Fewer Americans See Same-Sex Relations as 'Morally Acceptable': Poll


Is the LGBT movement beginning to reach a place where it’s alienating everyday Americans?

According to the results of Gallup’s annual “Values and Beliefs” poll, that very well appears to be the case.

This year’s iteration of the Gallup poll, which was taken between May 1 through May 24, showcased some interesting trends in the general moral acceptability of various hot-button cultural issues.

The results ultimately found that, overall, moral stances were swinging conservative, and no issue made that more pronounced than the moral acceptability of “Gay or lesbian relations.”

The issue saw a stark 7 percent drop in support, going from 71 percent support in 2022 to 64 percent in 2023.

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Of all the issues covered in the poll, that was easily the starkest drop in support. The Gallup news release was headlined, “Fewer in U.S. Say Same-Sex Relations Morally Acceptable.”

Curiously, the highest rise in support came for “the death penalty.”

The drop in moral acceptability of same-sex relationships is notable for two reasons.

Further lending credence to the theory that this is some sort of pendulum swinging the other way, the Gallup poll notes that in 2022, a record-high of 71 percent of American adults said that gay or lesbian relations are morally acceptable.

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The 64 percent the figure currently sits at is a low that hasn’t been seen since 2019.

While America may never fully revert to the 38 percent support seen in 2002, or even the 54 percent support seen in 2012, the fact that the number is regressing at all should be worrisome for the fiercest LGBT advocates.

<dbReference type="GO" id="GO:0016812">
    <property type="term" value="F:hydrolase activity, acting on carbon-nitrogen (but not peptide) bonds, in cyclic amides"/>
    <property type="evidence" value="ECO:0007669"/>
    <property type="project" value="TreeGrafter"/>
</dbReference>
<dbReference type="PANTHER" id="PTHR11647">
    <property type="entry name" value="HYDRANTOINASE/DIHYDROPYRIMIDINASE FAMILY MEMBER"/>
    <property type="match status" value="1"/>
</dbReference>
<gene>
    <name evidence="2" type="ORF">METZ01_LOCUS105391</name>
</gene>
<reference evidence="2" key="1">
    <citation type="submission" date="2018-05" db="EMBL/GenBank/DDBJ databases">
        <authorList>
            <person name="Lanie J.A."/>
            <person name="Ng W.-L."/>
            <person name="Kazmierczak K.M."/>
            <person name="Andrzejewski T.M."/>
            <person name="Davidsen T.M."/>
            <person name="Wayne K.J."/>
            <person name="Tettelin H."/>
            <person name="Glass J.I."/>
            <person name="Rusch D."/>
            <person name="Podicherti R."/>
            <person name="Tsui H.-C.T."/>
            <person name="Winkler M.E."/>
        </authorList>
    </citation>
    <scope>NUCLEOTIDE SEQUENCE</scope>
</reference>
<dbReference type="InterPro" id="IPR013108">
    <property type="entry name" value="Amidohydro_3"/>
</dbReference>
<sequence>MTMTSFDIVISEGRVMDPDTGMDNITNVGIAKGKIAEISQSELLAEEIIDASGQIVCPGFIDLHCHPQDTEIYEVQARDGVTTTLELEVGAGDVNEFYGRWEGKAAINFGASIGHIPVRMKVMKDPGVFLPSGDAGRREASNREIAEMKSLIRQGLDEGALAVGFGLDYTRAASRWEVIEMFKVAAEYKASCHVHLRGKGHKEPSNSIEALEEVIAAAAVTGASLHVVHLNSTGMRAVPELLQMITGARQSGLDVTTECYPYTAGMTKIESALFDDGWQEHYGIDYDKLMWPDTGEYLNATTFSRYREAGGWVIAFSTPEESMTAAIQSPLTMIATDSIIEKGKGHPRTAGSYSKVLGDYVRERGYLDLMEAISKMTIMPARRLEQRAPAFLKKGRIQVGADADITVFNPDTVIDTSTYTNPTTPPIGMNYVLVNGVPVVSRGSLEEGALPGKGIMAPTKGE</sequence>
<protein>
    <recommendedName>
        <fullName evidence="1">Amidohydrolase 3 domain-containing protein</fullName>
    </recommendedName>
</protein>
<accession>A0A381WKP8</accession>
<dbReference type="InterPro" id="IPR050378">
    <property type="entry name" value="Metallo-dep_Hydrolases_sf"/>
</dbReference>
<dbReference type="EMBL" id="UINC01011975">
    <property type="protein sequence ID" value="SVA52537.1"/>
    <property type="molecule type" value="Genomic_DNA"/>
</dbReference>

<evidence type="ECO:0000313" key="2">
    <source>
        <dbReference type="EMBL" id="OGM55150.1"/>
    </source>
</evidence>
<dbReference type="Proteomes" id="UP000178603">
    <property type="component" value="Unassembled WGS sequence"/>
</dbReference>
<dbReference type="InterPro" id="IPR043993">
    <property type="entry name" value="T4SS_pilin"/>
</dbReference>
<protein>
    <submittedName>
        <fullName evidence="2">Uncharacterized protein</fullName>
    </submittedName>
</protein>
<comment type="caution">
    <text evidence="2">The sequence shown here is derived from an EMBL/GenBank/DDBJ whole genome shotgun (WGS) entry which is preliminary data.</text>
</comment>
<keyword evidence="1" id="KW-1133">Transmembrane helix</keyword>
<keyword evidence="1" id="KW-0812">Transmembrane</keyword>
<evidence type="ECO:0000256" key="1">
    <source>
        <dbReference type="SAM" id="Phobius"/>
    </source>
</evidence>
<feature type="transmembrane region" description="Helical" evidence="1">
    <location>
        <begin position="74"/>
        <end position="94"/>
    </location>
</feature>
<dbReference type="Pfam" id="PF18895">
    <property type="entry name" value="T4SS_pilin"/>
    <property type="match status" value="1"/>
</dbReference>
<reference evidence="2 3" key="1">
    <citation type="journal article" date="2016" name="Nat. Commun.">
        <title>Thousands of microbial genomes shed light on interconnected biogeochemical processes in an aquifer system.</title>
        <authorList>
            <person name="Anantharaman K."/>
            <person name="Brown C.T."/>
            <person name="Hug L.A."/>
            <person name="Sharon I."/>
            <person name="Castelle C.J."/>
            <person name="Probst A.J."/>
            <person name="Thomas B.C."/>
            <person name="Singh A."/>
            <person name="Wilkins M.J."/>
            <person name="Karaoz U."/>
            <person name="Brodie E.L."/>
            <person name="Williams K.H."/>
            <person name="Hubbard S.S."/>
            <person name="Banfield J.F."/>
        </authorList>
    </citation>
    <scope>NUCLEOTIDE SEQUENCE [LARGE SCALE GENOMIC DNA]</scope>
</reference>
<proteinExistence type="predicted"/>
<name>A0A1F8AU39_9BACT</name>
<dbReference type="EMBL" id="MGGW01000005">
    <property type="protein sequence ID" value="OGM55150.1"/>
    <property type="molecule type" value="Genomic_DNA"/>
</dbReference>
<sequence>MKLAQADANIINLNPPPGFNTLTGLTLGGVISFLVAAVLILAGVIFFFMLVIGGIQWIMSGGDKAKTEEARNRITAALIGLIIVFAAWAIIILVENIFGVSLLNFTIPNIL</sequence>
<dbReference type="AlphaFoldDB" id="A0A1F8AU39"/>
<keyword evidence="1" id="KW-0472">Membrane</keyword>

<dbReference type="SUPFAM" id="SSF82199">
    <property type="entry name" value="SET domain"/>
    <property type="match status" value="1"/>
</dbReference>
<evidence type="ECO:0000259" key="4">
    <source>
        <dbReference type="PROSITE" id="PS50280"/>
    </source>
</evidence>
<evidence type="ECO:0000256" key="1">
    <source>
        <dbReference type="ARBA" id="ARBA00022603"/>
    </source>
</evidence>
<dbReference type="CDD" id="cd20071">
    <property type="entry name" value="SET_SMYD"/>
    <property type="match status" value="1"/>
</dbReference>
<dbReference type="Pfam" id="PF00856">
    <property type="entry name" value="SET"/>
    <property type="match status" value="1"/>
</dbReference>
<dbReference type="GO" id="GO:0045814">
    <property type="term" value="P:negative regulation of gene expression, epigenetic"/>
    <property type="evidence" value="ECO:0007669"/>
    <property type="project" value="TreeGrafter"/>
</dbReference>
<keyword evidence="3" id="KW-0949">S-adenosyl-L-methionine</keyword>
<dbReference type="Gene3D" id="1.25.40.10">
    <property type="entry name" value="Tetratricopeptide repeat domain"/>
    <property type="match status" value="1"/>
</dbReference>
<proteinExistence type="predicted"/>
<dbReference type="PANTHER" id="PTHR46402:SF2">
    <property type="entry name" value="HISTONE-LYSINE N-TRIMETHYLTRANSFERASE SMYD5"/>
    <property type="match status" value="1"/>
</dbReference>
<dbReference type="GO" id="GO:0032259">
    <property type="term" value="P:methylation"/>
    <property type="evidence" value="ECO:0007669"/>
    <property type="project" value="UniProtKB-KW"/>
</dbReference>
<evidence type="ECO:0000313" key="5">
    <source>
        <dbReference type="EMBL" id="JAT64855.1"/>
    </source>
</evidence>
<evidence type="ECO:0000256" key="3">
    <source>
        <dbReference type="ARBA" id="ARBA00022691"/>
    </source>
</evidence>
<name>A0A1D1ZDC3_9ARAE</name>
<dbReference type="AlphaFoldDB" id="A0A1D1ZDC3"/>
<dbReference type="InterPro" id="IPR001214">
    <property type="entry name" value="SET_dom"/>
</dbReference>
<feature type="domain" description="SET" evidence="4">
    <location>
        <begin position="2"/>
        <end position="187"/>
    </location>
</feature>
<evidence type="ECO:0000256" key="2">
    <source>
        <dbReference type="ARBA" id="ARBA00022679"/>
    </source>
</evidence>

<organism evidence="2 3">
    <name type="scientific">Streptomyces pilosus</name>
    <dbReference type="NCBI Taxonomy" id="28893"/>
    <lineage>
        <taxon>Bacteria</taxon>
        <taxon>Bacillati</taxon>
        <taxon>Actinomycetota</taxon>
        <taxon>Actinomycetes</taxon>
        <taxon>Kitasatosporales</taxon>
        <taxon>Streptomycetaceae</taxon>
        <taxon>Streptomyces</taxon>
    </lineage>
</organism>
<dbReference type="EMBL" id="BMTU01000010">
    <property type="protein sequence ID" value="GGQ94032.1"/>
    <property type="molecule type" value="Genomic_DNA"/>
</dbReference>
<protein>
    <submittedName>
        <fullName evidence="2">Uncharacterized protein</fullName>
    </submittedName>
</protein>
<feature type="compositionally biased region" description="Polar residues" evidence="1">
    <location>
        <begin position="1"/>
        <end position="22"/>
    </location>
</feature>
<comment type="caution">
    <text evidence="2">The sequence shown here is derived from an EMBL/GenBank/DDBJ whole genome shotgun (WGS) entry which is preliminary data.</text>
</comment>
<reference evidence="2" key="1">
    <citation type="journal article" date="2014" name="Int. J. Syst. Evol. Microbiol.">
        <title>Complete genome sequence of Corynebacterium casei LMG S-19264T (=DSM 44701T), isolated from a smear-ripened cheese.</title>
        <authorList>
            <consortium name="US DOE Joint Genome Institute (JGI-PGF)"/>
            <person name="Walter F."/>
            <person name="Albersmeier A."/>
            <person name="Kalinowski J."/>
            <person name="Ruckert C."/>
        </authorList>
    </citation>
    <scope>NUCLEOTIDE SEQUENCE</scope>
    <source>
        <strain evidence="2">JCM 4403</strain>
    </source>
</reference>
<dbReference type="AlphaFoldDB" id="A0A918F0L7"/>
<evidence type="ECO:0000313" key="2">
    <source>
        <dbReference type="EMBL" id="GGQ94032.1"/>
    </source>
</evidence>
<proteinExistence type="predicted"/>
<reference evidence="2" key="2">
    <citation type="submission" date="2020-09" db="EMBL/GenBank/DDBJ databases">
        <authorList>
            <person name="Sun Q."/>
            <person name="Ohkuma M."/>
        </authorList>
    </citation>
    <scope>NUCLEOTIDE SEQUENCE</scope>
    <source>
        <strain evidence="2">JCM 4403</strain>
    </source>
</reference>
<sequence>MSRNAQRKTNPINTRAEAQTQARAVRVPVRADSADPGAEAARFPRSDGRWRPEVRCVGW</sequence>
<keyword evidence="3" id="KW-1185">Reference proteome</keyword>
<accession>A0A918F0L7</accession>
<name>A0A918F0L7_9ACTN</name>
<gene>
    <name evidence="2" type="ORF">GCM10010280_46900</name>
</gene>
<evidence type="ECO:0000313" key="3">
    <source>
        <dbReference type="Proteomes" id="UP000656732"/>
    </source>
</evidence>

Gallup also notes that American support for gay or lesbian relations has remained above 60 percent since 2015.

The outlet also notes that the main factor driving the decline in gay relation support is Republicans. Among Republicans polled, 41 percent find gay or lesbian relations as morally acceptable. That’s a sharp drop compared to the 56 percent figure held a year ago.

But even Democratic support for gay relations dropped some, going from 85 percent support in 2022 to 79 percent in 2023. Interestingly, Independent acceptability of gay and lesbian relations rose — albeit by a single percent.

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Other cultural battlegrounds didn’t see the same magnitude of change observed by gay or lesbian relations, but most trends still largely pointed to a more conservative viewpoint.

For instance, while still overwhelmingly viewed as favorable, the moral acceptability of “birth control,” “divorce,” and “sex between an unmarried man and woman” all fell by four, three, and four percentage points, respectively.

Even the still-lucrative pornography industry saw a drop in moral support.

Interestingly, the other biggest drops in support came when animals were involved. Both “medical testing on animals” and “cloning animals” saw 4 percent drops in support.

The findings of Gallup’s “Values and Beliefs” track with an earlier report, based on the same poll, from them that found social conservatism the highest it’s been in about a decade.

That particular breakdown found that 38 percent of those polled identified as “very conservative/conservative,” while 29 percent identified as “very liberal/liberal.” In both 2021 and 2022, more people identified as liberal than conservative.

As for what this means in the big picture pertaining to 2024 and beyond, it’s still too early too tell.

But if this trend continues, Democrats will have their work cut out for them as the party moves increasingly to the left.

According to this Gallup poll, that’s not what Americans want.

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Bryan Chai has written news and sports for The Western Journal for more than five years and has produced more than 1,300 stories. He specializes in the NBA and NFL as well as politics.
Bryan Chai has written news and sports for The Western Journal for more than five years and has produced more than 1,300 stories. He specializes in the NBA and NFL as well as politics. He graduated with a BA in Creative Writing from the University of Arizona. He is an avid fan of sports, video games, politics and debate.
Class of 2010 University of Arizona. BEAR DOWN.
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